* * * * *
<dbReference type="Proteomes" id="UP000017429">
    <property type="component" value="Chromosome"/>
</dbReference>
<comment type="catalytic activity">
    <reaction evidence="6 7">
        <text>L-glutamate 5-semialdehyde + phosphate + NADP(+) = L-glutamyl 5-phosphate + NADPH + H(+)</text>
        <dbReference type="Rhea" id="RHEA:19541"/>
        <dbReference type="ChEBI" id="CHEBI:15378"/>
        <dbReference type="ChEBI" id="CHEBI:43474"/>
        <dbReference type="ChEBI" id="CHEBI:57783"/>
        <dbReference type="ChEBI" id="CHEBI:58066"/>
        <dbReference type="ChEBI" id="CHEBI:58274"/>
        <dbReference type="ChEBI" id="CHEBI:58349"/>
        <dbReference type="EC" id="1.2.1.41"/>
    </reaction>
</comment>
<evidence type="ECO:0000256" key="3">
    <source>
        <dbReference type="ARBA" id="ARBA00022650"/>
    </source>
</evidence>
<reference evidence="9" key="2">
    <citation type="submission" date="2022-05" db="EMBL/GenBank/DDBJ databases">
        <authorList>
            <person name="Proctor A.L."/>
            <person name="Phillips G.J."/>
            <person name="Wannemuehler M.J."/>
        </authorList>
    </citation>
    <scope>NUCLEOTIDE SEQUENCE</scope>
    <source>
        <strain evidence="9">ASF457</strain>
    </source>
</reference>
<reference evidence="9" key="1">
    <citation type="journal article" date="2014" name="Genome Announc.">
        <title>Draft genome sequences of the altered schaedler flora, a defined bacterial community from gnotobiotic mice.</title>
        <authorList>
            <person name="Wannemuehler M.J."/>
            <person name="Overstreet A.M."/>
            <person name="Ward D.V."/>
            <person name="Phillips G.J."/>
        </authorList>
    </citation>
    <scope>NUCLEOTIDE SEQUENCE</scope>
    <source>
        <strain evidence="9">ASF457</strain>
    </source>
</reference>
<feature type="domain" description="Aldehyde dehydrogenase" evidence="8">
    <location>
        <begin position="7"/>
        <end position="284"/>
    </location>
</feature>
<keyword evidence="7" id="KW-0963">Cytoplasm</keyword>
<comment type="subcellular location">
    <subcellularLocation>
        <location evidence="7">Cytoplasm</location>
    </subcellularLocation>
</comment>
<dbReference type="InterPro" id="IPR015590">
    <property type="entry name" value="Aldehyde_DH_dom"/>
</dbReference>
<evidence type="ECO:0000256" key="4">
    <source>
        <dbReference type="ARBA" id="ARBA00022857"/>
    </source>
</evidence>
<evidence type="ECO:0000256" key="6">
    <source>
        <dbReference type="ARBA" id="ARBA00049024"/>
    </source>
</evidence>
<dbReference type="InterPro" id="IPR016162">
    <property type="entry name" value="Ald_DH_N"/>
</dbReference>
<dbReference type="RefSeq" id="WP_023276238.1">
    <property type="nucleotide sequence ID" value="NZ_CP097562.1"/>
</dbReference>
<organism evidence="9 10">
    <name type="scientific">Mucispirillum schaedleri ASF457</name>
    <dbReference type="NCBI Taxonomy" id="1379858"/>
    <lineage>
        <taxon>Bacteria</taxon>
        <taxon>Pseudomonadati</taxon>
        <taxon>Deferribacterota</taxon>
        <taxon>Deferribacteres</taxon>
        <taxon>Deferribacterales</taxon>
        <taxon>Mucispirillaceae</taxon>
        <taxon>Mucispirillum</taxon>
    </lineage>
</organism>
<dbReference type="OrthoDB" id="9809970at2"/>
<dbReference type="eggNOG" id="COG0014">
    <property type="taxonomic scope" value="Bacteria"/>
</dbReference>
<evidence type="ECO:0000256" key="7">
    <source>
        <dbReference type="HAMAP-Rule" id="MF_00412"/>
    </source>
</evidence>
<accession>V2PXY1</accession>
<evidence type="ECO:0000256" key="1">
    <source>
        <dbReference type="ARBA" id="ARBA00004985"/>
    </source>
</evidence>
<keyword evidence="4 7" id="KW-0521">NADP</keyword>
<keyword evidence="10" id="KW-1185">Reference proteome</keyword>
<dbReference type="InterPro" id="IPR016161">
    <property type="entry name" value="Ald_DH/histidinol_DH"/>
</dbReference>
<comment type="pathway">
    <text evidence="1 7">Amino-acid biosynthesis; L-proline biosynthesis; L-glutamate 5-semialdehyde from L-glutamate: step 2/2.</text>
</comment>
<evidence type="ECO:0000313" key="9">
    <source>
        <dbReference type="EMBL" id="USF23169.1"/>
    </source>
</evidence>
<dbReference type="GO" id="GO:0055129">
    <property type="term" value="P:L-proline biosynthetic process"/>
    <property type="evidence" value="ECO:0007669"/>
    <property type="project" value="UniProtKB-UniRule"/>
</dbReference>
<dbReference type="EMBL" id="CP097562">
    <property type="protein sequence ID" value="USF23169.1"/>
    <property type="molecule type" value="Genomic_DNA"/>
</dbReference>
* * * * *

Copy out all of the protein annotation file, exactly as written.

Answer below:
<dbReference type="Proteomes" id="UP000017429">
    <property type="component" value="Chromosome"/>
</dbReference>
<comment type="catalytic activity">
    <reaction evidence="6 7">
        <text>L-glutamate 5-semialdehyde + phosphate + NADP(+) = L-glutamyl 5-phosphate + NADPH + H(+)</text>
        <dbReference type="Rhea" id="RHEA:19541"/>
        <dbReference type="ChEBI" id="CHEBI:15378"/>
        <dbReference type="ChEBI" id="CHEBI:43474"/>
        <dbReference type="ChEBI" id="CHEBI:57783"/>
        <dbReference type="ChEBI" id="CHEBI:58066"/>
        <dbReference type="ChEBI" id="CHEBI:58274"/>
        <dbReference type="ChEBI" id="CHEBI:58349"/>
        <dbReference type="EC" id="1.2.1.41"/>
    </reaction>
</comment>
<evidence type="ECO:0000256" key="3">
    <source>
        <dbReference type="ARBA" id="ARBA00022650"/>
    </source>
</evidence>
<reference evidence="9" key="2">
    <citation type="submission" date="2022-05" db="EMBL/GenBank/DDBJ databases">
        <authorList>
            <person name="Proctor A.L."/>
            <person name="Phillips G.J."/>
            <person name="Wannemuehler M.J."/>
        </authorList>
    </citation>
    <scope>NUCLEOTIDE SEQUENCE</scope>
    <source>
        <strain evidence="9">ASF457</strain>
    </source>
</reference>
<reference evidence="9" key="1">
    <citation type="journal article" date="2014" name="Genome Announc.">
        <title>Draft genome sequences of the altered schaedler flora, a defined bacterial community from gnotobiotic mice.</title>
        <authorList>
            <person name="Wannemuehler M.J."/>
            <person name="Overstreet A.M."/>
            <person name="Ward D.V."/>
            <person name="Phillips G.J."/>
        </authorList>
    </citation>
    <scope>NUCLEOTIDE SEQUENCE</scope>
    <source>
        <strain evidence="9">ASF457</strain>
    </source>
</reference>
<feature type="domain" description="Aldehyde dehydrogenase" evidence="8">
    <location>
        <begin position="7"/>
        <end position="284"/>
    </location>
</feature>
<keyword evidence="7" id="KW-0963">Cytoplasm</keyword>
<comment type="subcellular location">
    <subcellularLocation>
        <location evidence="7">Cytoplasm</location>
    </subcellularLocation>
</comment>
<dbReference type="InterPro" id="IPR015590">
    <property type="entry name" value="Aldehyde_DH_dom"/>
</dbReference>
<evidence type="ECO:0000256" key="4">
    <source>
        <dbReference type="ARBA" id="ARBA00022857"/>
    </source>
</evidence>
<evidence type="ECO:0000256" key="6">
    <source>
        <dbReference type="ARBA" id="ARBA00049024"/>
    </source>
</evidence>
<dbReference type="InterPro" id="IPR016162">
    <property type="entry name" value="Ald_DH_N"/>
</dbReference>
<dbReference type="RefSeq" id="WP_023276238.1">
    <property type="nucleotide sequence ID" value="NZ_CP097562.1"/>
</dbReference>
<organism evidence="9 10">
    <name type="scientific">Mucispirillum schaedleri ASF457</name>
    <dbReference type="NCBI Taxonomy" id="1379858"/>
    <lineage>
        <taxon>Bacteria</taxon>
        <taxon>Pseudomonadati</taxon>
        <taxon>Deferribacterota</taxon>
        <taxon>Deferribacteres</taxon>
        <taxon>Deferribacterales</taxon>
        <taxon>Mucispirillaceae</taxon>
        <taxon>Mucispirillum</taxon>
    </lineage>
</organism>
<dbReference type="OrthoDB" id="9809970at2"/>
<dbReference type="eggNOG" id="COG0014">
    <property type="taxonomic scope" value="Bacteria"/>
</dbReference>
<evidence type="ECO:0000256" key="7">
    <source>
        <dbReference type="HAMAP-Rule" id="MF_00412"/>
    </source>
</evidence>
<accession>V2PXY1</accession>
<evidence type="ECO:0000256" key="1">
    <source>
        <dbReference type="ARBA" id="ARBA00004985"/>
    </source>
</evidence>
<keyword evidence="4 7" id="KW-0521">NADP</keyword>
<keyword evidence="10" id="KW-1185">Reference proteome</keyword>
<dbReference type="InterPro" id="IPR016161">
    <property type="entry name" value="Ald_DH/histidinol_DH"/>
</dbReference>
<comment type="pathway">
    <text evidence="1 7">Amino-acid biosynthesis; L-proline biosynthesis; L-glutamate 5-semialdehyde from L-glutamate: step 2/2.</text>
</comment>
<evidence type="ECO:0000313" key="9">
    <source>
        <dbReference type="EMBL" id="USF23169.1"/>
    </source>
</evidence>
<dbReference type="GO" id="GO:0055129">
    <property type="term" value="P:L-proline biosynthetic process"/>
    <property type="evidence" value="ECO:0007669"/>
    <property type="project" value="UniProtKB-UniRule"/>
</dbReference>
<dbReference type="EMBL" id="CP097562">
    <property type="protein sequence ID" value="USF23169.1"/>
    <property type="molecule type" value="Genomic_DNA"/>
</dbReference>